‘Neither fish nor flesh:’ Translations in Brian Friel’s ‘Translations’ Cover Image

‘Neither fish nor flesh:’ Translations in Brian Friel’s ‘Translations’
‘Neither fish nor flesh:’ Translations in Brian Friel’s ‘Translations’

Author(s): Dilek Ōztūrk-Yagci
Subject(s): Anthropology, Language and Literature Studies, Studies of Literature, Sociology of Culture, Ethnic Minorities Studies, Theory of Literature, Identity of Collectives
Published by: Albanian Society for the Study of English
Keywords: Irish Drama; Brian Friel; identity; language; post-colonialism; Homi Bhabha;

Summary/Abstract: This paper analyses issues of language and cultural translation in Brian Friel’s play Translations within the context of postcolonial theory and Irish history. As an overly discussed term in academia, “postcolonial” attaches great importance to Friel criticism, for Friel’s drama is often concerned with issues relating to identity, nation, language and memory, each of which is significant in their way of informing postcolonial consciousness. Among the various definitions of the term “postcolonial,” Elleke Boehmer’s statement persists: “experiences of exclusion, denigration, and resistance,” asserting itself in the engagement, usually and in its simplest sense, between the West and the non-West. However, for Brian Friel’s characters in Translations, postcolonialism refers to a certain renaming and remapping process which is both beyond the limits of geographical intention and within their reach. This conundrum-like situation has actually much more to do with the characters’ distressing experience of facing a desire to construct their broken identities in the shadow of improbabilities, which the present study aims to explore. In this sense, Friel’s Translations provides the reader with a panorama of the Irish town Bally Beag in its process of transition, of being renamed and remapped, and of its townspeople in their moments of translation, either moving from one plane to another or resisting translation.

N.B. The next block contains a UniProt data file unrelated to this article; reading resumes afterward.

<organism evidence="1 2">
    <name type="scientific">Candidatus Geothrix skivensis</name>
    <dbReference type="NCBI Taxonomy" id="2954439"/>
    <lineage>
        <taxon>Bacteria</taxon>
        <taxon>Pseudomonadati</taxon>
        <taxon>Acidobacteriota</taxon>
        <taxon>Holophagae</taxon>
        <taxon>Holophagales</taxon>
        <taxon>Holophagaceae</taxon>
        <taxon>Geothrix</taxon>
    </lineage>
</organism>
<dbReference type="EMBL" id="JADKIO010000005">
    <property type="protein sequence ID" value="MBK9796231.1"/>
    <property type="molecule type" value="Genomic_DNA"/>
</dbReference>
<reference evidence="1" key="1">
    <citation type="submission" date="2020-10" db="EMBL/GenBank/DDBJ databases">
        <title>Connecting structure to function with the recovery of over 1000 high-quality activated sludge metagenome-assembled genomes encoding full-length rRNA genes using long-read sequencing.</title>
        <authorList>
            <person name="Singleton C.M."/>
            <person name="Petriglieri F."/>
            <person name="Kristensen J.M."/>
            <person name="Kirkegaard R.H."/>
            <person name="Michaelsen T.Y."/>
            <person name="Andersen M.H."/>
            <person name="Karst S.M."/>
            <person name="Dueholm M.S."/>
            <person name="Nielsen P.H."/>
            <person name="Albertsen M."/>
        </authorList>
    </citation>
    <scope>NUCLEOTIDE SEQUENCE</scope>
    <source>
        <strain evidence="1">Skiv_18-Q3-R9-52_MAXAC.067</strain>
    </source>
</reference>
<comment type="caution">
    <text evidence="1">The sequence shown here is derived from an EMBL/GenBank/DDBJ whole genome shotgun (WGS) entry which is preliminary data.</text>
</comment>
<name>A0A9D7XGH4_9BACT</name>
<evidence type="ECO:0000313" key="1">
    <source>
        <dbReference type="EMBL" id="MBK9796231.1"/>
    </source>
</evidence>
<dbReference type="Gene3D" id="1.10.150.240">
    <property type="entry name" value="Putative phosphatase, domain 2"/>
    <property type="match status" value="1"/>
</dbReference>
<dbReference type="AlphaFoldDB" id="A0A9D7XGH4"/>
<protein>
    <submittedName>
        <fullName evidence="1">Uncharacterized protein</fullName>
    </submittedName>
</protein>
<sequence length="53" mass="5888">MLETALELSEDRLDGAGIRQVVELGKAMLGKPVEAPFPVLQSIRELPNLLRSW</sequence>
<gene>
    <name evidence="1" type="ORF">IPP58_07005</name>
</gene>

• Issue Year: 8/2017
  • Issue No: 2
  • Page Range: 81-95
  • Page Count: 15
  • Language: English